This speaks to the reality that all art, no matter how innocuously expressed, reflect interpretations refracted from the artists’ angles. It also calls attention to the individual artist’s intent. For Tobocman, “I ask that these stories be judged not on how accurately they depict particular events, but on what they contain of the human spirit” (from the “Disclaimer” on the copyright page).
War in the Neighborhood, drawn in what appears to be pencil and marker, alternates primarily between solidly-inked black generic shapes placed against predominantly white backgrounds (chapters 1-3, 5, 7-9, and 11) and depth-focused drawing-quality images framed against mostly black backgrounds (chapters 4 and 6); chapter 10 represents an anomaly because it features typewritten text and photographs that reify the legitimacy of the events portrayed even when “intended to be a work of art” (from the “Disclaimer” on the copyright page).
According to Luc Sante’s “Introduction”, “the high-contrast images here are descended from the graphic vocabulary of Masereel and Lynn Ward, an efficient and effective means of representing the war of body and soul” (n.p.). This is especially evident in the last page of War in the Neighborhood, where Tobocman bleeds himself through four panels, the left side of his body dressed in skin with black spaces for bone and the right side of his body skeletonized against his black frame (panels 5-6: 328). For Tobocman, “the war of body and soul” reifies the struggle against the state, through which its representatives define people as capital rather than as members of a social contract.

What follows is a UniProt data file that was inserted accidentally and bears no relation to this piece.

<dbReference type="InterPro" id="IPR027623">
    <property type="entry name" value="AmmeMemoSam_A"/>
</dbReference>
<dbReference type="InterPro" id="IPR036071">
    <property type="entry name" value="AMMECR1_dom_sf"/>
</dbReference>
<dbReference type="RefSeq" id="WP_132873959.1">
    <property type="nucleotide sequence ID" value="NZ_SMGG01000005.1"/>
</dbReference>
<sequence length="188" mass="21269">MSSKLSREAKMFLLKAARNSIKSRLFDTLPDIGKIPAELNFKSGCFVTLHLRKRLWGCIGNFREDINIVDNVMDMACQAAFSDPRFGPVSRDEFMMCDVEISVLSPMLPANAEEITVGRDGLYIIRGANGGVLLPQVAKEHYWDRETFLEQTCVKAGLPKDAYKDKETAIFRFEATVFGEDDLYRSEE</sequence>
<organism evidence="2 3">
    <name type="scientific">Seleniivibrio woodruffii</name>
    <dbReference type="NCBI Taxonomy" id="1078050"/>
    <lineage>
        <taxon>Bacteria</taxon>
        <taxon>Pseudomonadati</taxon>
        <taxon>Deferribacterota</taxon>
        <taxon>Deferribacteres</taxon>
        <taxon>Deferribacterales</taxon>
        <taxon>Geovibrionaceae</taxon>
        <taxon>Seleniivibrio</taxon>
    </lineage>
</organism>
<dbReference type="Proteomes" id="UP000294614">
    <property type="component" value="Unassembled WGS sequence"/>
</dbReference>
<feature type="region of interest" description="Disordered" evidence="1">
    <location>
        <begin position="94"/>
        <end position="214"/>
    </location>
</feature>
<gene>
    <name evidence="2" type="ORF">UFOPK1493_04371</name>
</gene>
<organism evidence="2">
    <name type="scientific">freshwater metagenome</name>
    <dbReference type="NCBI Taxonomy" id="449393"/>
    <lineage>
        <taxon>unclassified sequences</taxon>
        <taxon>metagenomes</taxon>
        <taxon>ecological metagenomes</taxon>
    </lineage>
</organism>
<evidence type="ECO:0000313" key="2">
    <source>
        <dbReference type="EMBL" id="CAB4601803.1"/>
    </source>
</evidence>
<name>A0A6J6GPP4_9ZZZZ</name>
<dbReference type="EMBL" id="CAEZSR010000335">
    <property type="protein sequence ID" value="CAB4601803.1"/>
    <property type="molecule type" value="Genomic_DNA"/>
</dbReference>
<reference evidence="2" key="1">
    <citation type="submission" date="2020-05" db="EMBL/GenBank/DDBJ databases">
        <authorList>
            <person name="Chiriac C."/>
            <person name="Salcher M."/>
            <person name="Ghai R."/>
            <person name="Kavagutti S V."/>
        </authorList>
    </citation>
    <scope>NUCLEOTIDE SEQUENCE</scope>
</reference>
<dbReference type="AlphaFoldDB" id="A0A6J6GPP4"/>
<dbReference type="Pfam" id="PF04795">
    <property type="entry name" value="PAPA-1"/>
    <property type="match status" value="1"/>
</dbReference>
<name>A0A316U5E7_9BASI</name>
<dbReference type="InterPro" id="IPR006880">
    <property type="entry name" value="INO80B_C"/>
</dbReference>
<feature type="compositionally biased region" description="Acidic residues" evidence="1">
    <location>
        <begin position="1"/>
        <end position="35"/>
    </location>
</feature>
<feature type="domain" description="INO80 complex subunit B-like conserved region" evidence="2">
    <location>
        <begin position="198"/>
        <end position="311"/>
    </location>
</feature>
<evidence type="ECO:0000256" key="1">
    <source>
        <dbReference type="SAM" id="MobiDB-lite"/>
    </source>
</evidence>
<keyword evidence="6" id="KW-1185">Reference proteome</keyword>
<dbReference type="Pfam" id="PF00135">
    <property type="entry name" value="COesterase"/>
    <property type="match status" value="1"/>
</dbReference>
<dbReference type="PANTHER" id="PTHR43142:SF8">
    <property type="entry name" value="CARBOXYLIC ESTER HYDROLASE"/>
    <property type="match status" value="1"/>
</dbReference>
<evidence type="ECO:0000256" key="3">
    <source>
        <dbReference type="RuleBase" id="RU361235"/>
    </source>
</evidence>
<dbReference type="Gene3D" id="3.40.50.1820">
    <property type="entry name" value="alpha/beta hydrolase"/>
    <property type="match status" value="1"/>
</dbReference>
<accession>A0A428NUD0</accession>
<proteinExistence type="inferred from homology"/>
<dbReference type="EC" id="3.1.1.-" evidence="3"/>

Before the second chapter, however, Tobocman introduces New York squatter, philosopher and teacher Raphael Bueno’s tepee-embedded white-texted poem, “‘Nine-Tenths of the Law’” (29). Bueno’s words eloquently express the heart behind War in the Neighborhood, but could easily be dismissed because they take up only one page. The poem’s position is significant, however. It reflects the struggles between agency and class, between power and oppression, and between capitalism and egalitarianism.